Saturday, February 13, 2010

Quick Recipes

Here are the notes I took when we talked about quick recipes at Emily's last month. I'd be happy to edit this post with any others you'd like to add, or you could create your own list and link to this post. This is one we'll surely want to add to...

  • Toast sesame, pumpkin, and sunflower seeds and set aside. Sauté cooked chunks of sweet potatoes in coconut oil with cumin, paprika, garlic granules, salt and pepper. Toss seeds back in and stir to coat. Serve warm or cold.
  • Cook Asian rice noodles. Chop veggies, garlic, and ginger and stir fry with protein in toasted sesame oil. Add cooked noodles to stir fry and toss to coat.
  • Quinoa and vegetables
  • Black beans, squash or sweet potatoes, cheese (optional), quesadillas
  • Cooked beans mixed with pesto pureed into a dip
  • White bean, olive oil, parmesan dip
  • Grated carrots (optional burdock) with dressing: tamari or shoyu, rice vinegar, toasted sesame oil sprinkled with toasted sesame seeds
  • Canned salmon or tuna into burgers with sautéed veggies
  • Wilted green salad (dump sautéed garlic, nuts and salt over greens)
  • Miso soup with udon noodles (wide noodles)
  • Fried rice with egg and veggies
  • Leftover rice in a bowl with some veggies; pour hot tea or broth over it
  • Noodle or grain with peanut sauce and pan fried protein and boiled veggies (Almond Ginger Drizzle online)
  • Fried eggs with leftover rice and greens
  • Baked eggs in polenta nests (3.5 cups water to 1 c. polenta for quick cooking; with salt; cook about 15 minutes)
  • Leftover rice and lentils with veggies into a burger

What can we have for snack?

Here's the list of snack ideas generated at our first meeting (at least, what I wrote down). If you have ideas to add to this list, you can either email me and I'll edit this post, or you could create your own post and include a link to this one in it.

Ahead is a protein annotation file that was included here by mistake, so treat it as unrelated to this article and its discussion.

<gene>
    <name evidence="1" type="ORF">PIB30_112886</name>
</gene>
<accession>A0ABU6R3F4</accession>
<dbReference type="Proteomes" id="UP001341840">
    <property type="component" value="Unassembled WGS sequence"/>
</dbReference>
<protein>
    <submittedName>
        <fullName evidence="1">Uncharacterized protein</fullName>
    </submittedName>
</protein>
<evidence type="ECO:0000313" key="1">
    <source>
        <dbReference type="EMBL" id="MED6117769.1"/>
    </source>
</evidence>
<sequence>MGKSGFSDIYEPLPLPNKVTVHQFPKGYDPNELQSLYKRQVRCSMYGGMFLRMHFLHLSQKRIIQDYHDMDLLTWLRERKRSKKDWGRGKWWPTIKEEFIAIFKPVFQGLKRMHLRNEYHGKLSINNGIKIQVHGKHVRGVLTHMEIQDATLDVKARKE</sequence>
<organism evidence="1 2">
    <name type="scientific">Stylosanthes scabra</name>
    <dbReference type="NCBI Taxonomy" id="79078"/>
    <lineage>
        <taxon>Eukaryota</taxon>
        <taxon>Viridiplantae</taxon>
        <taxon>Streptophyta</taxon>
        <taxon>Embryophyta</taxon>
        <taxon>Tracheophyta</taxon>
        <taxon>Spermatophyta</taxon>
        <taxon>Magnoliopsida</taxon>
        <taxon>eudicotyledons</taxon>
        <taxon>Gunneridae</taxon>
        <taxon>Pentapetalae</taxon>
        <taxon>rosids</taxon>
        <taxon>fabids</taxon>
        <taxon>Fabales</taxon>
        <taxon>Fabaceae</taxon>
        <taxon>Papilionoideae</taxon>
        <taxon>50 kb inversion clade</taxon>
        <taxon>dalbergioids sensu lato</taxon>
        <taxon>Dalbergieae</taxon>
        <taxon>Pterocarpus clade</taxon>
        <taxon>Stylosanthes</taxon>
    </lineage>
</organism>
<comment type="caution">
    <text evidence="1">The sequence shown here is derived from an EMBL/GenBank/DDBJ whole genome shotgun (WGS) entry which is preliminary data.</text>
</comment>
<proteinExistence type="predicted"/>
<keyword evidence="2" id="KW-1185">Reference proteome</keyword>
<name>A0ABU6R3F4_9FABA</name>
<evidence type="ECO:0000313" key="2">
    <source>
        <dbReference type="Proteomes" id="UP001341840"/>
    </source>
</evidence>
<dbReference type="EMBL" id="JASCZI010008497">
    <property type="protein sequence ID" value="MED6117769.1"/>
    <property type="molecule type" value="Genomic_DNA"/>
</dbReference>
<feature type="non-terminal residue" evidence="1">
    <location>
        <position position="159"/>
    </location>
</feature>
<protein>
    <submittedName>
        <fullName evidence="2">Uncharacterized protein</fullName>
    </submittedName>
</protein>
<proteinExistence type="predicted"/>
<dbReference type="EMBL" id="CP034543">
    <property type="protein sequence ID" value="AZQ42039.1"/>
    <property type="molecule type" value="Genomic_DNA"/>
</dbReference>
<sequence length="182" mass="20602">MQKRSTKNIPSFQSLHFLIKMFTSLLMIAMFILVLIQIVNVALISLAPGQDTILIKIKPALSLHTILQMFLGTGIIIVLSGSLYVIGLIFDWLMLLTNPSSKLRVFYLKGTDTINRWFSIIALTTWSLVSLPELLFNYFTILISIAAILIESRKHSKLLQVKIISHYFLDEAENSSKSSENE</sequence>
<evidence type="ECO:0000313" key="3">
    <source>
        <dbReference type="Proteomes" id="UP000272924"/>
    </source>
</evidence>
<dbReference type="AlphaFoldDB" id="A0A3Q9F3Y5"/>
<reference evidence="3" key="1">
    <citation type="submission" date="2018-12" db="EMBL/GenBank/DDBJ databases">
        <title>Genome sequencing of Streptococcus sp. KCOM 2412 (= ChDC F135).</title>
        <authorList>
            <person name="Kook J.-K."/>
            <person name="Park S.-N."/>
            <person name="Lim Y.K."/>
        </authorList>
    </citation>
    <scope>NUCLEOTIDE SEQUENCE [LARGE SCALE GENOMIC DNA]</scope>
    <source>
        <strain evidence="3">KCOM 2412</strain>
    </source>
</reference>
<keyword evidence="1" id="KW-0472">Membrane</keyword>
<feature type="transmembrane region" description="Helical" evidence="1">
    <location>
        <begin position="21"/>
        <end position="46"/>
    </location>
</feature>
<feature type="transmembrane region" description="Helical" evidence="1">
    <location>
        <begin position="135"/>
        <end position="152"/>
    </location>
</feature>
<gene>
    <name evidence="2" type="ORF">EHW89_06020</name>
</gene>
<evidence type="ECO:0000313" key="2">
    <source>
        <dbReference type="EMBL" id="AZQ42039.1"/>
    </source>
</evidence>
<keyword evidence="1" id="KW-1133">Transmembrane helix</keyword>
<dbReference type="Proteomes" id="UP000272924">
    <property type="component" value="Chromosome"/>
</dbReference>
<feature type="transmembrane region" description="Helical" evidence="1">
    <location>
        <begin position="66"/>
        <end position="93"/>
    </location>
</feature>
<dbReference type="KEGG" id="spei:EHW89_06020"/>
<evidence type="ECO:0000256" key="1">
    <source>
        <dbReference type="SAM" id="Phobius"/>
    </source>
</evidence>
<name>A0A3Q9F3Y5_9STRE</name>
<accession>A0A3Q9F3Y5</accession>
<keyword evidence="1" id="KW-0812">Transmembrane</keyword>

• popcorn (popped in coconut oil with spirulina and brewer's yeast)
  • almond butter on nori
  • "energy balls" of raw cocoa powder, date paste, nuts/ nut butter, seeds, spirulina, etc.
  • fried mush (leftover porridge plus egg, fried like a pancake)
  • nuts and dried fruit (offer nuts second to help get fruit off teeth)
  • celery sticks with cream cheese/ nut butter/ ants on a log
  • stuffed dates
  • lettuce wraps
  • leftover roasted veggies dipped in bean dip, etc.
  • mochi
  • thin sliced taters/ sweet taters, baked
  • parmesan melted on whatever healthy treat
  • homemade crackers from the nourishing traditions cookbook, dipped in bean dip, etc.
  • avocado cocoa powder pudding

Friday, February 12, 2010

Carrot Timbales

I found this recipe in an old Kitchen Gardener magazine I was looking through for a crafts project. They make fun individual portions. Next time I might make it into a single soufflé just to be quicker.